Photo Diary: Calder to Warhol: Introducing the Fisher Collection, at SFMOMA.

‘Cuz all those Gap khakis bought a buttload of art: My very long photo essay of the Fisher Collection show at SFMOMA. Above, Spider, 1995, by Louise Bourgeois.

Untitled (Rome), 1971, by Cy Twombly.

Not part of the Fisher collection, but pretty fracking spectacular nonetheless: The Mondrian cake at the museum’s rooftop cafe. I ate the Thiebaud cake. Photos of art — and cake — after the jump.

Polar Stampede, 1961, by Lee Krasner.

Bracket, 1989, by Joan Mitchell.

Che Faro Senza Eurydice (I have lost my Eurydice), by Mark di Suvero.

The Street, 1956, by Philip Guston.

Malediction, 2006-7, by Martin Puryear.

Live Ammon (Tzing), by Roy Lichtenstein.

Radio, 1962, also by Lichtenstein.

As It Goes, 1978, by Philip Guston.

Fools, 1990, by Ed Ruscha.

Das letzte Selbstbildnis II, by George Baselitz.

Untitled (Magician), by Sigmar Polke.

Kiki and Self-Portrait, both from 2006, by Chuck Close.

Valley Streets, 2003 by Wayne Thiebaud.

Joseph Beuys (Camouflage), 1986, by Andy Warhol.

Drills, 1961, by Andy Warhol.

Stele I, 1973, by Ellsworth Kelly. The rooftop cafe has a fudgsicle inspired by this piece.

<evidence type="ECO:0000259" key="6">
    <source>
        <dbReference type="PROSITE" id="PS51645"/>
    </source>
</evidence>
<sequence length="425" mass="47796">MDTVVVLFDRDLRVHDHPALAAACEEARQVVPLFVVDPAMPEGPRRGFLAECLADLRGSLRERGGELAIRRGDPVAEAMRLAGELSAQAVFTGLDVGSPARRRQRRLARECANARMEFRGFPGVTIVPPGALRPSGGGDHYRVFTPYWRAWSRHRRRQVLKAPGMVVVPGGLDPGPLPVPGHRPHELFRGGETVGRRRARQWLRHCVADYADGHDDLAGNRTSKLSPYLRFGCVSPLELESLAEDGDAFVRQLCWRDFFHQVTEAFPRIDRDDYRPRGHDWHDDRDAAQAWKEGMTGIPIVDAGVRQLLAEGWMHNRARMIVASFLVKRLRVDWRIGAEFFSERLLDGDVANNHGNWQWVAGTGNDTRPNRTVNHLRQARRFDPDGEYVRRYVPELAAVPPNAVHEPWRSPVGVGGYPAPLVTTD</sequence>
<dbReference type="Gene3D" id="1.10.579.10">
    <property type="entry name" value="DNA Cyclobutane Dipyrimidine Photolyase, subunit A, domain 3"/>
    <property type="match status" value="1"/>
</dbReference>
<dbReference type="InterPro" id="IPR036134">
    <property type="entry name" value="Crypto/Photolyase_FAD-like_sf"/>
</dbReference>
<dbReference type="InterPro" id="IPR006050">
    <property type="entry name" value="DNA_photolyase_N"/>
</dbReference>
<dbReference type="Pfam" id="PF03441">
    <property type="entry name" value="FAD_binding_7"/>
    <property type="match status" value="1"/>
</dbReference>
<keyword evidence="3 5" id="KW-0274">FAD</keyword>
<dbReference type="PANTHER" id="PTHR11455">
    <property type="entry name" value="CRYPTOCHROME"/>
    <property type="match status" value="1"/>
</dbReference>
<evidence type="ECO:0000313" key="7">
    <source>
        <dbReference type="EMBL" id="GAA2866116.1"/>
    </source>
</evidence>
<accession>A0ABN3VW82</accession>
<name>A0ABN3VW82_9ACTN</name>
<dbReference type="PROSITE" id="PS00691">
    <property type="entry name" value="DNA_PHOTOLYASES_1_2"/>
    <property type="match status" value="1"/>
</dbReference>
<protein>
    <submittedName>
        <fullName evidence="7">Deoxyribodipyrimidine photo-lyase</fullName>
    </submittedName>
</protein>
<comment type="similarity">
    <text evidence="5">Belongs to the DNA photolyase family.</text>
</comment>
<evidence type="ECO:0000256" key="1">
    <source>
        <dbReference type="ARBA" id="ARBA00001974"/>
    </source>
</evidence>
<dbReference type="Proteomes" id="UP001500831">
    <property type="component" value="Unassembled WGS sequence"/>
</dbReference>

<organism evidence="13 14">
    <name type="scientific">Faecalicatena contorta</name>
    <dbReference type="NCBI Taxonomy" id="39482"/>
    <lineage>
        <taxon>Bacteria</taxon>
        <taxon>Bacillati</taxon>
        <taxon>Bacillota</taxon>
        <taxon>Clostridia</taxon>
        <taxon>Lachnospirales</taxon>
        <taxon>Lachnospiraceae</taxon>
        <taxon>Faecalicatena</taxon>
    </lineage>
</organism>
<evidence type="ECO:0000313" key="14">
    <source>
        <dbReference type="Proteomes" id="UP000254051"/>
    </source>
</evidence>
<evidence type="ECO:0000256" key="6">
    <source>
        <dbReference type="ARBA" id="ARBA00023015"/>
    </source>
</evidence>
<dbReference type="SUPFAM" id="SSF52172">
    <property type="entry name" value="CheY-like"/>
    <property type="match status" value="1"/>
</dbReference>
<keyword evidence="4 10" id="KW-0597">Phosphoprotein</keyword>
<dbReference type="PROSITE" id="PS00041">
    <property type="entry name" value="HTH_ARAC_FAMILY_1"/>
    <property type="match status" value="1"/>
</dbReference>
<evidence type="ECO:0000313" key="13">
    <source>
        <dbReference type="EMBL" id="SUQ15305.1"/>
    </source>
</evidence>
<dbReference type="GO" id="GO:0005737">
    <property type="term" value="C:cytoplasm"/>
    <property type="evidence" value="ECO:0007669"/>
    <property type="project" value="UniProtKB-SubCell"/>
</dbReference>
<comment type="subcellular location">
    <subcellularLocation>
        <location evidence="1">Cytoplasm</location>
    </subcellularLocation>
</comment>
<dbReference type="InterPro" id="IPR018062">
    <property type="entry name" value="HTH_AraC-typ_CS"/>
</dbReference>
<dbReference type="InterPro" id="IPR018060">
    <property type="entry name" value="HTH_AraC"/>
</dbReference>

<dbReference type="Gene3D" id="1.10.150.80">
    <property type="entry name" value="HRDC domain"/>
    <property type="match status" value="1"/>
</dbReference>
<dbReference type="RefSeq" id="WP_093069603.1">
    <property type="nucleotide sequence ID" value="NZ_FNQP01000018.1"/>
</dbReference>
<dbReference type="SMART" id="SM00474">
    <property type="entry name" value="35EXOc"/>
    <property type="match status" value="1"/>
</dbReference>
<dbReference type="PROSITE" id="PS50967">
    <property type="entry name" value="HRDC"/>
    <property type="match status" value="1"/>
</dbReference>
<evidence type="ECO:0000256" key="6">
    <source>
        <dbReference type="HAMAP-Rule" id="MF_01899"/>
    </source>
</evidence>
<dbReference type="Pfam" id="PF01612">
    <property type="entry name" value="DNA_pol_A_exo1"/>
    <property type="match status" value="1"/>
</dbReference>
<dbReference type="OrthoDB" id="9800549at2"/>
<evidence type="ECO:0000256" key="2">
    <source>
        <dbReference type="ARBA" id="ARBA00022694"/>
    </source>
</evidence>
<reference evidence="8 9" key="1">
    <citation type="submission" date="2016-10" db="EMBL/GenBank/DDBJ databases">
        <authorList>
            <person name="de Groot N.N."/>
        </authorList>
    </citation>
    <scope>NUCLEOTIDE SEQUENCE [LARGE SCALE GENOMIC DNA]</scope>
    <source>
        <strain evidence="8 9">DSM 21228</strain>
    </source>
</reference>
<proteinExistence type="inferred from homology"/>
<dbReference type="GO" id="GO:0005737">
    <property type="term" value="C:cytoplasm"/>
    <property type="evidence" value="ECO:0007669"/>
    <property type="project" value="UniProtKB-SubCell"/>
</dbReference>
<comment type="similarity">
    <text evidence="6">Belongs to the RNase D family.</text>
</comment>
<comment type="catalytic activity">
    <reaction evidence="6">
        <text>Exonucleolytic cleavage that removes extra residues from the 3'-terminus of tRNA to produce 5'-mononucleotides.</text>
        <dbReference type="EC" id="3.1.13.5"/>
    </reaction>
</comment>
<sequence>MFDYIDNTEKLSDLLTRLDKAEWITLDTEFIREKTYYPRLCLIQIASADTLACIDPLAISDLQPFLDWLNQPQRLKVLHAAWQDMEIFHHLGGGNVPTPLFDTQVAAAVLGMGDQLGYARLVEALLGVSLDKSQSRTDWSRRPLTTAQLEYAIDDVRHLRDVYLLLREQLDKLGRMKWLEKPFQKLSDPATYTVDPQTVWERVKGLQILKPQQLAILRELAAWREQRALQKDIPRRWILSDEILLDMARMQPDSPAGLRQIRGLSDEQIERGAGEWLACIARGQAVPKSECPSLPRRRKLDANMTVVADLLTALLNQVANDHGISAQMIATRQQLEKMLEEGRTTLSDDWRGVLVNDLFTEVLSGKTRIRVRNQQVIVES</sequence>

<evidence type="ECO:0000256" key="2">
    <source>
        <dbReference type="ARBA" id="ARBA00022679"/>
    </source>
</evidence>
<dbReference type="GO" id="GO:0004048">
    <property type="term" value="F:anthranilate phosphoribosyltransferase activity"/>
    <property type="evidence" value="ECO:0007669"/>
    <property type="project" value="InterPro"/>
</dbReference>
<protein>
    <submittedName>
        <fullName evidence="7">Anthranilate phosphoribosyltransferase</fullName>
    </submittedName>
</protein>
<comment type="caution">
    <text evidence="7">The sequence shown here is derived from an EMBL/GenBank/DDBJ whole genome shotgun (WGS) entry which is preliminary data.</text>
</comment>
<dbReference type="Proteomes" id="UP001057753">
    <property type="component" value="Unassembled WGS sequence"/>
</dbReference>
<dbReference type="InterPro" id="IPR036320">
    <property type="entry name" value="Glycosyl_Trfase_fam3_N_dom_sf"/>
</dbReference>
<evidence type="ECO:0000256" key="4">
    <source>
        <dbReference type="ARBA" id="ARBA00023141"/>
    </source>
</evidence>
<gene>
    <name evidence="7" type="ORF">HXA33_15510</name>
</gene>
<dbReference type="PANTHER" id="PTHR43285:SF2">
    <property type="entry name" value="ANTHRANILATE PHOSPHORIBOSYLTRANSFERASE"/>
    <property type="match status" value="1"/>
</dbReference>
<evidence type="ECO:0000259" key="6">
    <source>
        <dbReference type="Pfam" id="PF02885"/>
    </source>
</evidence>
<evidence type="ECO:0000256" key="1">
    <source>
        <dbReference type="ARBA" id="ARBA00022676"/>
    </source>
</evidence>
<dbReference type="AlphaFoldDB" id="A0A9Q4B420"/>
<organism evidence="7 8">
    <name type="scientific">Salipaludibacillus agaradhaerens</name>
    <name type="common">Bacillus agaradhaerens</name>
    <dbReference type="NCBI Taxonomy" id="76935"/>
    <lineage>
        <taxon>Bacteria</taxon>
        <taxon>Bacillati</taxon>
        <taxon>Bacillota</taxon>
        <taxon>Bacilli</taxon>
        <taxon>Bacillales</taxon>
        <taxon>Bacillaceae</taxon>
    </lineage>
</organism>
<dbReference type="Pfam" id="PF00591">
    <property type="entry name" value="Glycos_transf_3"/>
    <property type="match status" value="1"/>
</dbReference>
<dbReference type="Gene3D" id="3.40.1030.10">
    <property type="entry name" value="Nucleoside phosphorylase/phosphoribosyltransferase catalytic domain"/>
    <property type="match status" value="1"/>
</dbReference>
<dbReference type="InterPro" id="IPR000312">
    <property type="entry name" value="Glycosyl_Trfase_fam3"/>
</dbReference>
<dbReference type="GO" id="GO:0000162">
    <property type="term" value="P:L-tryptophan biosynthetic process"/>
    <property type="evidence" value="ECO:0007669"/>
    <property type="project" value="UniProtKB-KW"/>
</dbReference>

Belgica Blue Tin Raster, 1990, by Carl Andre.

Unternehmen Seelow (Operation Sea Lion), 1983-84, by Anselm Kiefer.

A museum-goer inspects Melancholia, 1990-91, by Anselm Kiefer.

Stadbildt Madrid, 1968, by Gerhard Richter.

Blue Green Black Red, 1996 by Ellsworth Kelly.

And here it is, the Wayne Thiebaud layer cake: Butter cake with mandarin curd, done up in the lightest of butter cream frostings, with rose-geranium and strawberry. It was an orgasm in the mouth.

The art’s nice and all, but the museum is worth the price of admission solely for this masterpiece of a dessert. And I say this as someone who is not even a sweet-tooth.


  1. Pingback: Eli Broad’s Rent, Len Lye’s Wind Wands, etc. [Collected] | 16 Miles of String: Andrew Russeth on Contemporary Art and Art History |
  2. mattf

    Like art, love cake. So – do you buy pieces of the Mondrian cake (like the Thiebaud), or is it a single serving? Going to SF later this summer…

  3. Chris Rusak

    Kudos for grabbing the press pass and snapping these great shots.

    The only annoying thing about The Fisher Collection is, that after SFMOMA reverted from their no-photo policy museum-wide a couple of years ago, we now have the restriction back in place for the crown jewel collection. Lame, particularly after the photo friendly policy demonstrated the increased exposure SFMOMA received on social media, and the subsequent increased membership/admissions.

    Anyhow, did you get the Blue Bottle coffee, too? Also a don’t miss on the roof. (The New Orleans Iced is the best around.)

  4. c-monster

    i actually shot this without a press pass. lots of folks were taking pix… no prob whatsoever. and i didn’t have the coffee. but the ice tea was tasty.

  5. c-monster

    @mattf all of the desserts are sold by individual serving. (i wanted to buy a piece to go, but they wouldn’t let me…because i would have had to carry it through the museum…